The most creative musicians are the ones who crank out lots and lots of new combinations of their existing memes. The more combinations you try, the more likely you are to find a successful one. The mediocre musicians I know are usually very hung up on a small set of ideas that they fiddle with incessantly. The really good ones crank out a song in a few hours and move on. There’s nothing wrong with polishing up and refining a successful idea, but to get to that successful idea, the best strategy is to try out a lot of diverse variations and let them battle it out for your scarce attentional resources.

9 thoughts on “No one has ever written an original song

  1. Of course every song is original, if you measure from the simultaneous perspective of the artists and listeners.

    One song, two perspectives.

    Cheers,
    Nick

  2. In the sense that every new composition or performance is unique, I agree with you. What I mean is that there isn’t a lot of novelty of content in new songs and improvisation. Every performance and listening experience of, like, the C major scale is unique, but it’s the same scale every time. It’s like the way every human being is unique, but still very similar to everybody else in terms of the basic anatomy and biochemistry.

  3. How can deny that the first glitch song was not original? And synthesizers? The fact the for hundreds of years they couldn’t fathom what a wave form was, and synthesizers and processors changed that. Glitch uses sounds like CD’s skipping, not a normal “pitch”, so you’d be saying that that is not original.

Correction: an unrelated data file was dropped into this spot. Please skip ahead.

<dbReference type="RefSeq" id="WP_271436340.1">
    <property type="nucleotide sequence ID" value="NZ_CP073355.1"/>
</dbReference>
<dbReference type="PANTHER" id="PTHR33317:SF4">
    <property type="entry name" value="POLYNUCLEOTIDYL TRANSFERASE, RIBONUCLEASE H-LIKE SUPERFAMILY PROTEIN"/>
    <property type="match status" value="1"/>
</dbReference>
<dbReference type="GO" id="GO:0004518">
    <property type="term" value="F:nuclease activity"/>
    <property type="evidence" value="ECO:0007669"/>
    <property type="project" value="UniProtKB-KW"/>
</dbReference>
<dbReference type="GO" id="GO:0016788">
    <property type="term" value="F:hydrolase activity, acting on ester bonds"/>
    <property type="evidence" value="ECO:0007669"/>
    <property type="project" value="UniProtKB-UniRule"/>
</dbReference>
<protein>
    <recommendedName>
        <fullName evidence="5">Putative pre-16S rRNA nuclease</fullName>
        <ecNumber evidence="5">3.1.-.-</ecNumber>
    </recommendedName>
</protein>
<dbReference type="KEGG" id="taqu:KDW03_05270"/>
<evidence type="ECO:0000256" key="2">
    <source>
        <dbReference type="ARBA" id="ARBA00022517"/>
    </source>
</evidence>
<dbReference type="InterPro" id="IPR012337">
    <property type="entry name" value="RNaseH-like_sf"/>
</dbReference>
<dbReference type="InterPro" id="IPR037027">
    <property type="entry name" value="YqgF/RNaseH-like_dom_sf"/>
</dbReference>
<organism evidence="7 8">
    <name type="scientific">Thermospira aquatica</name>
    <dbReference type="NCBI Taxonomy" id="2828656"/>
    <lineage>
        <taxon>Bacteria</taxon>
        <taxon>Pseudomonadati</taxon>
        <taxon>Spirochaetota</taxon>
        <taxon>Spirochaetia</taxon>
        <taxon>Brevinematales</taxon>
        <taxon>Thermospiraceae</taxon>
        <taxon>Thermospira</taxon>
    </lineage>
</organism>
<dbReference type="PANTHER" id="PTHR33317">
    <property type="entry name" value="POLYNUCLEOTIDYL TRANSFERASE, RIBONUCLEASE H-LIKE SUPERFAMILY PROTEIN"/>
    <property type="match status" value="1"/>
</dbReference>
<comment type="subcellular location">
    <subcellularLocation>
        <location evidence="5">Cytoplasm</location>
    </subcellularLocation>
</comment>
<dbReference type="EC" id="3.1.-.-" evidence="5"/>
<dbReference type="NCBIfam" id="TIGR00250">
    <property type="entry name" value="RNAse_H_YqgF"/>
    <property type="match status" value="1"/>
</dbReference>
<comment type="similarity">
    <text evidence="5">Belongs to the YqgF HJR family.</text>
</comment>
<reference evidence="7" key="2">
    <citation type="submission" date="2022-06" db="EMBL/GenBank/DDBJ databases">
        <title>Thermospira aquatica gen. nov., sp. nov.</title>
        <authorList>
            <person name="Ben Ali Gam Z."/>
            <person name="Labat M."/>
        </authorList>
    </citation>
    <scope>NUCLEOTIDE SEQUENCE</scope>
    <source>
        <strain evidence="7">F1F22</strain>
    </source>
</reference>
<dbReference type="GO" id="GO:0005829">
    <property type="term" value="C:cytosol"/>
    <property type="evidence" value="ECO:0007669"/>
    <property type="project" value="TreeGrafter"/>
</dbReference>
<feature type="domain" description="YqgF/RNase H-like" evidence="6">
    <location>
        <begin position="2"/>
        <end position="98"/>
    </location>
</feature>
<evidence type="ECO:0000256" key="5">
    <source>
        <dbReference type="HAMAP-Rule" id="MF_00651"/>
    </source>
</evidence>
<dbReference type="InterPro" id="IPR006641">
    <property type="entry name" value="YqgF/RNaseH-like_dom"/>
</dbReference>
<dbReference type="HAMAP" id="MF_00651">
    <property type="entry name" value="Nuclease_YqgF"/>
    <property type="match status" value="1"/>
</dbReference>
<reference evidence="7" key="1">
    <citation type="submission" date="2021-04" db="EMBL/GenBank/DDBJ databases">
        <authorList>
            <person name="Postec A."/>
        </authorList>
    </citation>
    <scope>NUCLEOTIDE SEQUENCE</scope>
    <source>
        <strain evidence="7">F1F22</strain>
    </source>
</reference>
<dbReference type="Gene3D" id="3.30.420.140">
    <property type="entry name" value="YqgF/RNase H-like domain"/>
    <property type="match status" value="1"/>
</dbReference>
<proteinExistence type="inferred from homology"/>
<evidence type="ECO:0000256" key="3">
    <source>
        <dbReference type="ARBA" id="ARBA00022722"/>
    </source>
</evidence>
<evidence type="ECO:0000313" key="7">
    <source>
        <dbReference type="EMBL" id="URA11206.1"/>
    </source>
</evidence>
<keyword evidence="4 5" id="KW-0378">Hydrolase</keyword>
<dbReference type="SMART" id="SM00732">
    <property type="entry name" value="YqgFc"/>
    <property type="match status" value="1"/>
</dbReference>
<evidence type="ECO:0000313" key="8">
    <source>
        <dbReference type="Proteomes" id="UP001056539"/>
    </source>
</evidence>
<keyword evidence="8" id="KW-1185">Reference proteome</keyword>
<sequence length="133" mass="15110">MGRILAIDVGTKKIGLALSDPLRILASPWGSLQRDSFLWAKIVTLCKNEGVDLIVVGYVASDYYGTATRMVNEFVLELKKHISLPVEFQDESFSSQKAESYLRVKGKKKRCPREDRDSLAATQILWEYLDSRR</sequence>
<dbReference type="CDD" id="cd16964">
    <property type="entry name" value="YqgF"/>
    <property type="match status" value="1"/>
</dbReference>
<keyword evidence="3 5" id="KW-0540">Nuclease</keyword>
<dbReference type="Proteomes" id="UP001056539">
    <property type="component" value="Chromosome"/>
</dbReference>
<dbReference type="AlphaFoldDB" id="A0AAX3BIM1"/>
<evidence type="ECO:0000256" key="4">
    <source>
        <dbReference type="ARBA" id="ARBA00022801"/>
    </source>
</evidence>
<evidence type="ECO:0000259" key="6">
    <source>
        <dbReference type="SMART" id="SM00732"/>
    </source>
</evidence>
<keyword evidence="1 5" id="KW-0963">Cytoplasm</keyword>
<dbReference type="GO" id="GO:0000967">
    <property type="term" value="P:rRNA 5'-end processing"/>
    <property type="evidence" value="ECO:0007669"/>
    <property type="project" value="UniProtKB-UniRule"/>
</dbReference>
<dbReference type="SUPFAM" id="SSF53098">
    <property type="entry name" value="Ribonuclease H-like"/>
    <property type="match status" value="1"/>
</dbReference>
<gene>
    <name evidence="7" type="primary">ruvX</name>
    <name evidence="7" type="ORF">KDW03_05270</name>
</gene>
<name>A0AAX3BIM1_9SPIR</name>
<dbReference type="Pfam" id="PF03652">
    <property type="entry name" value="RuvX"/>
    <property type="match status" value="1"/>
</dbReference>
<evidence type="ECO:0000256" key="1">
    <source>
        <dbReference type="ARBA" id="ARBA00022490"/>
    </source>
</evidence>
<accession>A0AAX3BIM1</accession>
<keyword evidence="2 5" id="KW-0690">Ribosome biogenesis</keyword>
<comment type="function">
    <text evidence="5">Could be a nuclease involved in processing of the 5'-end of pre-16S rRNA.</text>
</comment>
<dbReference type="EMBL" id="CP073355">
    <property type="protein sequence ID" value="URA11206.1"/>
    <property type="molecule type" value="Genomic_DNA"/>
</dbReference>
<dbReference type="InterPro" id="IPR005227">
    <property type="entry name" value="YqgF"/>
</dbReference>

I think you are comparing humans and music to be too similar. Hendrix wasn’t an original human, but his music was sounds and compositions no one had ever heard, and some still can’t be copied. His music is therefor original. His ideas weren’t, but he was the first to achieve these sounds.
    The first person to use a phaser was original, first to use distortion, first to use the wah peddle, were all original. Even the first to play the C major scale using these effects was original. Yes, the scale has been used hundreds of times, the fact is the C major scale played on a guitar with clean sound is perceived as different than a guitar with standard distortion.
    There are few originals, and I agree most everything out now is not original, but saying that there is no such thing as original, is just plain ignorant to think.